People refer to many different species as “Angelfish.” Several species live in saltwater habitats, and a handful of unrelated species occupy freshwater habitats.

People commonly keep one freshwater species, Pterophyllum scalare, as pets in home aquariums. For this reason, we will focus primarily on this species. Read on to learn about the Angelfish.

Description of the Angelfish

This fish has a uniquely shaped body. It is laterally compressed, which means that its body appears tall and skinny rather than wide and flat. The fins on the top and bottom of its body point outward, which makes its overall body shape similar to that of a diamond.

It typically measures about six inches long and eight inches “tall” from the top fin to the tip of the bottom fin.

Interesting Facts About the Angelfish

This species (and group) is quite unique. Outside of their abnormal body shape, learn what makes these fish interesting, below.

  • It’s a Cichlid! – When you picture a cichlid, this probably isn’t what you picture. However, researchers place this species in the Cichlidae family along with the humphead cichlid and Jack Dempsey.
  • All in the Family – Researchers also recognize two other similar species in this genus. All three species in the group look quite similar, and live in similar regions. However, people generally keep Pterophyllum scalare as a pet.
  • What’s in a Name? – The taxonomic genus of this species, Pterophyllum, roughly translates to the Greek words for sail – leaf. This is in reference to their unique fins.

Habitat of the Angelfish

In their natural range, this species lives only in freshwater habitats. It occupies floodplains, swamps, and similar slow-moving water bodies. Within these habitats, it prefers areas with dense vegetation for it to hunt for prey and hide from predators. Water quality ranges between clear and silty water.

Distribution of the Angelfish

This fish species, along with its close relatives, lives in South America. You can find it in the Amazon River Basin, primarily throughout Peru, Brazil, and Colombia. Outside of its wild range, you can find this population in home aquariums across the globe.

Diet of the Angelfish

Like other cichlids, this fish is omnivorous, which means that it eats both plants and animal matter. However, because of its small size, it feeds primarily on small invertebrates.

Some common food items include algae, underwater vegetations, worms, plankton, shrimp, insects, insect larvae, and other tiny creatures. People feed these fish commercially produced fish foods.

Angelfish and Human Interaction

Humans keep this fish in home aquariums, but most come from captive breeding and not from the wild. Though the IUCN has not assessed this species, human activity does impact them to some extent. Habitat destruction, pollution, climate change, and the introduction of invasive species all impact these fish adversely.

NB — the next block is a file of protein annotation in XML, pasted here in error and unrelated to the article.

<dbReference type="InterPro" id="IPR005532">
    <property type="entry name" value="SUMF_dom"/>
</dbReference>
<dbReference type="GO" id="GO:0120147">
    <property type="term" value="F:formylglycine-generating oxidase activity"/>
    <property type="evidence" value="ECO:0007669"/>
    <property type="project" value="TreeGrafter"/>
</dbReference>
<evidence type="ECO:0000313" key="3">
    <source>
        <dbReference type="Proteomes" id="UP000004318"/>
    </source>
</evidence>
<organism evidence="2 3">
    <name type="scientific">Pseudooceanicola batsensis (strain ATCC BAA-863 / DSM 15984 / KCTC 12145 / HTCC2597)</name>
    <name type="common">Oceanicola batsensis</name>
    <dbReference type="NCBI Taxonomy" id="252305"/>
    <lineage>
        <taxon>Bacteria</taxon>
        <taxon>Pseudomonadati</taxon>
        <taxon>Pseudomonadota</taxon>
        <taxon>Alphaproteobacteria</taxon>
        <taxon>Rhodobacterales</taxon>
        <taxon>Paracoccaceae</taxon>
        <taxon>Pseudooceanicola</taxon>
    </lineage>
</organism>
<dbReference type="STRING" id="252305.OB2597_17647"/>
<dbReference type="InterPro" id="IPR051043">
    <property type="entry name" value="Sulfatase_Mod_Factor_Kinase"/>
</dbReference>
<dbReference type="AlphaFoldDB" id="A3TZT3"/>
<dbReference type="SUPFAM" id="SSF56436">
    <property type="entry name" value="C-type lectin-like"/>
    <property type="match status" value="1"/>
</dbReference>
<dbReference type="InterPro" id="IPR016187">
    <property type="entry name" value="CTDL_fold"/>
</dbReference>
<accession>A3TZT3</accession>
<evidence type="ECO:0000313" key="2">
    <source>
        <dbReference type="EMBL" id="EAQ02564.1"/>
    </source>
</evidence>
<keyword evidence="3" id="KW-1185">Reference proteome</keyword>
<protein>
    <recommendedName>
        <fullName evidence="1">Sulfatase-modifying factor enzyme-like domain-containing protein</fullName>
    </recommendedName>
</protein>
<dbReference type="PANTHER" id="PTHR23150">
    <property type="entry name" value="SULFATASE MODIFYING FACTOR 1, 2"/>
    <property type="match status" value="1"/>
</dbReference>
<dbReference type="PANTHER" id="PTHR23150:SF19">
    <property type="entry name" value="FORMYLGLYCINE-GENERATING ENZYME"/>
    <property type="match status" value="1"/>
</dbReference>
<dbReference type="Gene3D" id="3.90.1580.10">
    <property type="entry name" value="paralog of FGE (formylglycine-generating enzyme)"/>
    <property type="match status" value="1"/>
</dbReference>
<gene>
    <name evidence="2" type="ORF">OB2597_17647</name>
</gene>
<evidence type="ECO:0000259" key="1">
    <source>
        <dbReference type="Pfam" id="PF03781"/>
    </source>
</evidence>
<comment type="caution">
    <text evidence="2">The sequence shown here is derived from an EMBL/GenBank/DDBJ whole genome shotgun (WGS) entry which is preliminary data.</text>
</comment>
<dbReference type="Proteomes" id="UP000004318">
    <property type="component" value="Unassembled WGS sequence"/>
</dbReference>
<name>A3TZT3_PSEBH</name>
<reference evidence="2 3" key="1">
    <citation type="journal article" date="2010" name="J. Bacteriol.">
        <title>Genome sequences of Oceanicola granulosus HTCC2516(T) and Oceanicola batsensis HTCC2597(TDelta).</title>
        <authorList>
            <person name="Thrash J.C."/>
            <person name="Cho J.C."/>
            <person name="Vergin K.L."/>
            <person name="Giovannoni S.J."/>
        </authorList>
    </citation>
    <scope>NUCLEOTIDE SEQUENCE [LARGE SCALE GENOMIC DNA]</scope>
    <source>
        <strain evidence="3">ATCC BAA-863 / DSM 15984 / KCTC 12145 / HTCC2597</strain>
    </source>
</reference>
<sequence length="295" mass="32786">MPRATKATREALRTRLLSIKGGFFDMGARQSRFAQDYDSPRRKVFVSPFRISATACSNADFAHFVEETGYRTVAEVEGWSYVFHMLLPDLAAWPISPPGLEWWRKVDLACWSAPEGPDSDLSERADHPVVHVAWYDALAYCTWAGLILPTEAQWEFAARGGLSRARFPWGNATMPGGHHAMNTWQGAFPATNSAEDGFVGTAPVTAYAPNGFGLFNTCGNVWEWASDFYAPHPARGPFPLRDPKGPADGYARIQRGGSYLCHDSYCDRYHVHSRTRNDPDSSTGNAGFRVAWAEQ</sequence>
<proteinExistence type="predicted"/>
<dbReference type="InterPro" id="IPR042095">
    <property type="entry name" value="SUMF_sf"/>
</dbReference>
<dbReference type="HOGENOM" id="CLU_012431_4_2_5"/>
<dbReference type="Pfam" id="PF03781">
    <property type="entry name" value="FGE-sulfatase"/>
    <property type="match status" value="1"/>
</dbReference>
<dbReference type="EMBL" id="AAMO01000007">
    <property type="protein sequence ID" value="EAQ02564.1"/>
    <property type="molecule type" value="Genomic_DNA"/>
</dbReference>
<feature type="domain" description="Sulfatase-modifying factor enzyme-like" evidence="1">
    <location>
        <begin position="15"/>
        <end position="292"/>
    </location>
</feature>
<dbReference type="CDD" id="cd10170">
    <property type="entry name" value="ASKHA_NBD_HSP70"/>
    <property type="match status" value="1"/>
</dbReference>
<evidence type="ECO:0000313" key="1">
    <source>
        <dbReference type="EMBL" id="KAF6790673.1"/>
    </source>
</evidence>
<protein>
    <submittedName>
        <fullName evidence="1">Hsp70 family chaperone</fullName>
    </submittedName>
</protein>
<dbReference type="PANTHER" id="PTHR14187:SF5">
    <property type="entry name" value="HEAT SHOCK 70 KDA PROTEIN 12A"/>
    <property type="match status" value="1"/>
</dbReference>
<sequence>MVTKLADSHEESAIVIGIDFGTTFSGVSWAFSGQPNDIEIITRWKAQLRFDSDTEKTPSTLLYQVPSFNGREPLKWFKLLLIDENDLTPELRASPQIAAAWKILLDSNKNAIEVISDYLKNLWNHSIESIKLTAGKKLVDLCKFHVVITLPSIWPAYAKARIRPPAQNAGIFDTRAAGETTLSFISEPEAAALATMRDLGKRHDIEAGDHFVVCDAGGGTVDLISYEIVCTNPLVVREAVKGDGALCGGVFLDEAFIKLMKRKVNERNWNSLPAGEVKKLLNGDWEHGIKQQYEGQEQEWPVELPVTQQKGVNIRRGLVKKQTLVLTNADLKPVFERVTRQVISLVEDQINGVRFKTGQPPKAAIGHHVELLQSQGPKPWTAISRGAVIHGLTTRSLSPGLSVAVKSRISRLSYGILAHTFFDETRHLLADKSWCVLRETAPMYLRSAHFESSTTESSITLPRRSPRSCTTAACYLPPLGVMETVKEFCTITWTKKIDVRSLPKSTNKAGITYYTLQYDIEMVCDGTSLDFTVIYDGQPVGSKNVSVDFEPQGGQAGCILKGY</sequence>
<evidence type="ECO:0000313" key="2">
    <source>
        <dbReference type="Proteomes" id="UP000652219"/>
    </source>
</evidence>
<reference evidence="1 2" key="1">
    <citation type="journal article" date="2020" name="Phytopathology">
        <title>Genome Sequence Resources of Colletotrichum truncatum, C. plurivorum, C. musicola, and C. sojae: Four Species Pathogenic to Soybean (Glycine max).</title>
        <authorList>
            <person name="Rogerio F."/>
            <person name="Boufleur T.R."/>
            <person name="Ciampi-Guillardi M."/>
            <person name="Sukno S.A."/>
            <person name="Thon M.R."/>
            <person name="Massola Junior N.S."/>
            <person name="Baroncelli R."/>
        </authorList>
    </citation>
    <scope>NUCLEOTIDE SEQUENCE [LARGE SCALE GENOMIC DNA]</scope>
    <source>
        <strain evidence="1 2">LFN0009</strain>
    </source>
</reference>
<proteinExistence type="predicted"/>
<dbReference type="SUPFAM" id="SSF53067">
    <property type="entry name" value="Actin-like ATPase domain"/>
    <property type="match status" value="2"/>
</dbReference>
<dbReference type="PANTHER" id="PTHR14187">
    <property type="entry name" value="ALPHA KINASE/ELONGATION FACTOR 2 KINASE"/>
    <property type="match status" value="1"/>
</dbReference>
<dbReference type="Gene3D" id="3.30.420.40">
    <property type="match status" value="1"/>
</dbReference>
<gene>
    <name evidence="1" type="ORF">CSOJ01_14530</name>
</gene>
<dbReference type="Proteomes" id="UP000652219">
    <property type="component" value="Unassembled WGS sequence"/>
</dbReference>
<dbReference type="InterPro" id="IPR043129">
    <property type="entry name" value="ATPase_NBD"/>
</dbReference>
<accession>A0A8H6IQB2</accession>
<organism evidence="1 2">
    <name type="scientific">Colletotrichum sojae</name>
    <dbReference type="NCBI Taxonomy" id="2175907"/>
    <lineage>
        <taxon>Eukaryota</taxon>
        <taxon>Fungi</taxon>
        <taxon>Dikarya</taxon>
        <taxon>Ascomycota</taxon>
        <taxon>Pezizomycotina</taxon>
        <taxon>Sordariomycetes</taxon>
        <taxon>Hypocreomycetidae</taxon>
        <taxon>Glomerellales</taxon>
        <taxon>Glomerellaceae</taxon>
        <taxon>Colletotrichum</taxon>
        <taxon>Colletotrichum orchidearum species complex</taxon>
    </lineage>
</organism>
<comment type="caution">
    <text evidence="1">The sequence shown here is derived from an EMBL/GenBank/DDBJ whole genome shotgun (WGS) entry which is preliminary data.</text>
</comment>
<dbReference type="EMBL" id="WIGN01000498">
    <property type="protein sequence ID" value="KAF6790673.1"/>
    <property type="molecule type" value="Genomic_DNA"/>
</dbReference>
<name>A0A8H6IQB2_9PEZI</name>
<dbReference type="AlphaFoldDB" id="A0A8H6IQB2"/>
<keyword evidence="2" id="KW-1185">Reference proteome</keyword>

Humans have not domesticated these fish.

Does the Angelfish Make a Good Pet

Yes, this species does make a good pet. However, it is important for you to remember to only purchase captive-bred animals. Wild-caught animals can spread disease to the rest of your fish and deplete the wild populations.

Angelfish Care

You should keep this species in a relatively large tank, at least 20 gallons or more. They thrive in taller tanks as well because they grow taller than they do long.

In the wild, they prefer warm tropical waters, so you should keep their tanks warmer as well. You should also provide plenty of real or artificial plants to replicate their wild habitats.

Behavior of the Angelfish

Like other members of the Cichlidae family, these fish have a somewhat aggressive nature. However, they are not quite as aggressive as some other cichlid species.

You can keep them with some other fish around their size, but they will eat fish small enough to fit in their mouths. Aggressive behavior decreases when you provide plenty of food for the fish.

Reproduction of the Angelfish

These fish form monogamous pairs and do not usually breed with any other partners. The pair searches for a nesting site together, and cleans any algae or debris from the surface.

Females lay over a thousand eggs in total, and sticks them to the surface of a leaf or rock. The male fertilizes the eggs once the female lays them. Both parents guard the eggs.